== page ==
2

This YouTube channel asserts that the /æ/ sound has four variants depending on the consonant that follows it; /æ/ in apple and /æ/ in mango should sound a bit different, for instance.

https://www.youtube.com/watch?v=dqGr8er0VEk&t=84s

Is this an accepted theory? Does it apply to at least a fraction of native speakers of American English? How about British English?

If it is, I would like to see some references. Thank you!

3
  • 3
    Since users of english.stackexchange.com don't necessarily speak any language other than English, it will help if you can add any further information summarizing what the video says about four variants of /æ/.
    – herisson
    Jul 4 at 9:48
  • 1
    It's correct for some American dialects, but unless you want to have an accent indistinguishable from Americans, don't worry about this. You will be understood perfectly even if you pronounce all these variants of /æ/ the same. Jul 4 at 12:25
  • 1
    It's normal for English speakers to nasalize any vowel preceding a nasal consonant phoneme (/m n ŋ/). This is automatic and barely noticeable, but it's one more allophone for every vowel phoneme, including /æ/. And there are other contexts as well. However, @PeterShor's right that those distinctions don't matter unless you're impersonating someone. Jul 4 at 15:15

1 Answer 1

6

Many American English speakers use multiple allophones for the phoneme /æ/, but the number of allophones, the sounds used, and the distribution of the sounds can all differ between accents. In some cases, it isn't even simple to count the number of allophones because the sound might fall anywhere in a certain range.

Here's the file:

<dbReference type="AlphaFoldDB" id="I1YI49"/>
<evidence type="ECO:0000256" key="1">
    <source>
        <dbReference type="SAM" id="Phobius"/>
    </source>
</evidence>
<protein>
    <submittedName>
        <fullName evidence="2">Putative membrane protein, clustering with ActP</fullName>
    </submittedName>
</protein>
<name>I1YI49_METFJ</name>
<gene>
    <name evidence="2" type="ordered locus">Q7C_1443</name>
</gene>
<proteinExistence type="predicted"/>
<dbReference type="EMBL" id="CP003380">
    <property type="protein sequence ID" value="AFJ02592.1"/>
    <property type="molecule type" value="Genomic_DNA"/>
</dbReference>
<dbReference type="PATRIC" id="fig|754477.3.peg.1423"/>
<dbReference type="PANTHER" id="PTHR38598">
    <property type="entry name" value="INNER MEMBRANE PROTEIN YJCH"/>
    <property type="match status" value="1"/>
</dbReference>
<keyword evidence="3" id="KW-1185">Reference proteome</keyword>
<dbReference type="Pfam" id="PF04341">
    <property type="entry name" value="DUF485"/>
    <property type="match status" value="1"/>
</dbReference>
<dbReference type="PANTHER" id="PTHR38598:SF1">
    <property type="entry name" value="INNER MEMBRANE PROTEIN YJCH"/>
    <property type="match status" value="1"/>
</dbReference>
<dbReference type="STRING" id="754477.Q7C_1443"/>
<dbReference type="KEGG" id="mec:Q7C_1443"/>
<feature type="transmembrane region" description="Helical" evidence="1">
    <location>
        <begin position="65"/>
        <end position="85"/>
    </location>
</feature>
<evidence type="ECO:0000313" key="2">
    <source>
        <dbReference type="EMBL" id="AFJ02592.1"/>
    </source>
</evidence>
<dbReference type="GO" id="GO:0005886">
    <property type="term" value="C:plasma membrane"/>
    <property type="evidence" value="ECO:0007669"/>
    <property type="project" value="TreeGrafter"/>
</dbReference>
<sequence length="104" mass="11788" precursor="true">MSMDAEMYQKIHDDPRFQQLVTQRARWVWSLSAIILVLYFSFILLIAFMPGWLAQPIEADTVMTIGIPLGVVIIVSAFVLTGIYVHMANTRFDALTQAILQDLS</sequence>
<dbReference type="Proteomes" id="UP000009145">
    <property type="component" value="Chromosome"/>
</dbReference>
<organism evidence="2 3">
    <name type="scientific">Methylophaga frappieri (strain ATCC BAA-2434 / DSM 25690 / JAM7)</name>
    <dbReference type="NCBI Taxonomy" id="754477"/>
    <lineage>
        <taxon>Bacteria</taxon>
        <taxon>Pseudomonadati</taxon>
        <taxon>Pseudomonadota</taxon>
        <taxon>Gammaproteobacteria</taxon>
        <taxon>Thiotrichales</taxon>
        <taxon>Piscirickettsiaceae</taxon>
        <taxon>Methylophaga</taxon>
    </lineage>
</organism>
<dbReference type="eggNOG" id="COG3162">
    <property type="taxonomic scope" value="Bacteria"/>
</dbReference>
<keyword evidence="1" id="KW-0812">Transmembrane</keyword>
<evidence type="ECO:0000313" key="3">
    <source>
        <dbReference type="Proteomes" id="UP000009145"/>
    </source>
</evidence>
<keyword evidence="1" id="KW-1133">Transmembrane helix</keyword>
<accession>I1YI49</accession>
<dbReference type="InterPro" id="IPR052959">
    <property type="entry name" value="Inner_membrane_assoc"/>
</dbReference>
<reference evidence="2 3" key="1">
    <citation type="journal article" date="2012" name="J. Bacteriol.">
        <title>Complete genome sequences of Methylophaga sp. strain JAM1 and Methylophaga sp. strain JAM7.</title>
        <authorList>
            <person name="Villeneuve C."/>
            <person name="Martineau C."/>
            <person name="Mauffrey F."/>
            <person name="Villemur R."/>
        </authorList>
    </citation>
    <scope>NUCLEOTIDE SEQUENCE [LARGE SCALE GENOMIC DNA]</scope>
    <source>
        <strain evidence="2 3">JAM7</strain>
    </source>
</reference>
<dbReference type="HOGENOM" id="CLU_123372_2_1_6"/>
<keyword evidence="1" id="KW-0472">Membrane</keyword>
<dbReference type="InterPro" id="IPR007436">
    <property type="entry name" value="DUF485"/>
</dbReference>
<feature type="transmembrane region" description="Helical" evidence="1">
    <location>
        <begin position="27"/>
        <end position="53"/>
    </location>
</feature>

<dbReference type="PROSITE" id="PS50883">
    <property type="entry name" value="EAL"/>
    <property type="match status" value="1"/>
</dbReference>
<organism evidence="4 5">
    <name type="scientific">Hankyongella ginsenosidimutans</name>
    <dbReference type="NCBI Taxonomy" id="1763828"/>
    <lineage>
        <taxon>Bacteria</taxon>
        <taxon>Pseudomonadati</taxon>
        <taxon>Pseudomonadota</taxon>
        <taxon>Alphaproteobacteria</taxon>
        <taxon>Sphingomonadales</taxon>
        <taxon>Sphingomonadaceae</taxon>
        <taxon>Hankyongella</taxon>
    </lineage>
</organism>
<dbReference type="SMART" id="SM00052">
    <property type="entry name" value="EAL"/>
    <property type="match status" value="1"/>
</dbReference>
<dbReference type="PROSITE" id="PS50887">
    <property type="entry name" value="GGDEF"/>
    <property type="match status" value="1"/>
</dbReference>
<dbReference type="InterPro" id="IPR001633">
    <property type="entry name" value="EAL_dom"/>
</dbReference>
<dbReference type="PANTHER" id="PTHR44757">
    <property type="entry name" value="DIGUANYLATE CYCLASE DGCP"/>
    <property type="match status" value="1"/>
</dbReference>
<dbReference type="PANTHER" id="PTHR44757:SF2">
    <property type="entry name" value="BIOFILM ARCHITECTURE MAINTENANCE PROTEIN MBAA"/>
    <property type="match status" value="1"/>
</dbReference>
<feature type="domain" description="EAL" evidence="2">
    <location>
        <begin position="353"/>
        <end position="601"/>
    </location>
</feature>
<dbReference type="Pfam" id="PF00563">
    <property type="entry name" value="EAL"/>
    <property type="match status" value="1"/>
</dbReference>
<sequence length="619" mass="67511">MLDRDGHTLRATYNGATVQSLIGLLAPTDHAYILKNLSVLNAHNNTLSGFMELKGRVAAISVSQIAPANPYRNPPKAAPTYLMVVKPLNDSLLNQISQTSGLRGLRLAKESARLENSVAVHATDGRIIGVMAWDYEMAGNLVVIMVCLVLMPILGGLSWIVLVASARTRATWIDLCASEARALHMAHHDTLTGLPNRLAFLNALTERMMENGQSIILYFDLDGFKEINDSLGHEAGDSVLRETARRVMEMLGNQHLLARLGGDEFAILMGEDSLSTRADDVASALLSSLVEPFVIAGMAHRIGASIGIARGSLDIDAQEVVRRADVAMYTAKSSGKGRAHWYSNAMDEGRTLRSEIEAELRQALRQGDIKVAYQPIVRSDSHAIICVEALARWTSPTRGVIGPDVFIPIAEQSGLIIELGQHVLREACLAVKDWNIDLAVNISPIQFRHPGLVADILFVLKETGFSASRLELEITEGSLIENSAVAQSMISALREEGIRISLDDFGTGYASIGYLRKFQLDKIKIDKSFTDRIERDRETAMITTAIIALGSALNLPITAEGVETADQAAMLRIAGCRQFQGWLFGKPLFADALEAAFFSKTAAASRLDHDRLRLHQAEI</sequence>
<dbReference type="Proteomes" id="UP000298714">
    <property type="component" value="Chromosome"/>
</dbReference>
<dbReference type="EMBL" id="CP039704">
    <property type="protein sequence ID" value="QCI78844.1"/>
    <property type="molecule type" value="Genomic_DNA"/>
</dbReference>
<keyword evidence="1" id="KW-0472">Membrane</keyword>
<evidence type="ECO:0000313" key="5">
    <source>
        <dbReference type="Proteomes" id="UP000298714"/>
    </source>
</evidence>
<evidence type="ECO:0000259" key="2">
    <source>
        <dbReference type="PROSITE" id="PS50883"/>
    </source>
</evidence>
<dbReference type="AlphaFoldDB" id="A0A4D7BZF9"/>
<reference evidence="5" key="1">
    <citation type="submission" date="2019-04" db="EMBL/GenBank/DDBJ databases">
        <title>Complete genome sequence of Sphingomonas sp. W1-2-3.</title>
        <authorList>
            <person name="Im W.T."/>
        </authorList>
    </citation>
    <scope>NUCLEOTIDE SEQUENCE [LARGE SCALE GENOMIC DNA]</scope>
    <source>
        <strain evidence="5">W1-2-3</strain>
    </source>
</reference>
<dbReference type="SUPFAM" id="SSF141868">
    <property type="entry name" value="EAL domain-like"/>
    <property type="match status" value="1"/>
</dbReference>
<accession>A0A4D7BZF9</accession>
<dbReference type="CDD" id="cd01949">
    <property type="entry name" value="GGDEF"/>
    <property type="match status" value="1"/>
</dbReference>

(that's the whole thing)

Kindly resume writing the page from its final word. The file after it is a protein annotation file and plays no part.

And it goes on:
You can refer to the Wikipedia article "/æ/ raising" for an overview of one of the most significant ways the /æ/ phoneme can vary.

Some previous questions on this site about allophones of /æ/:

British English doesn't have quite the same type of allophony. Some British English accents are reported to have developed a marginally contrastive phonemic distinction in length (duration) for certain words with /æ/: this is called the "bad-lad split".1


  1. Kettig, Thomas Hoskins. “The BAD-LAD split: Secondary /æ/-lengthening in Southern Standard British English.” (2016).
1
  • About the BAD-LAD split; maybe we should have expected something like this to happen, since /æ/ is the only vowel in British English that doesn't have significant overlap in vowel space with a vowel of contrasting length. Jul 4 at 18:02

Your Answer

By clicking “Post Your Answer”, you agree to our terms of service, privacy policy and cookie policy

Not the answer you're looking for? Browse other questions tagged or ask your own question.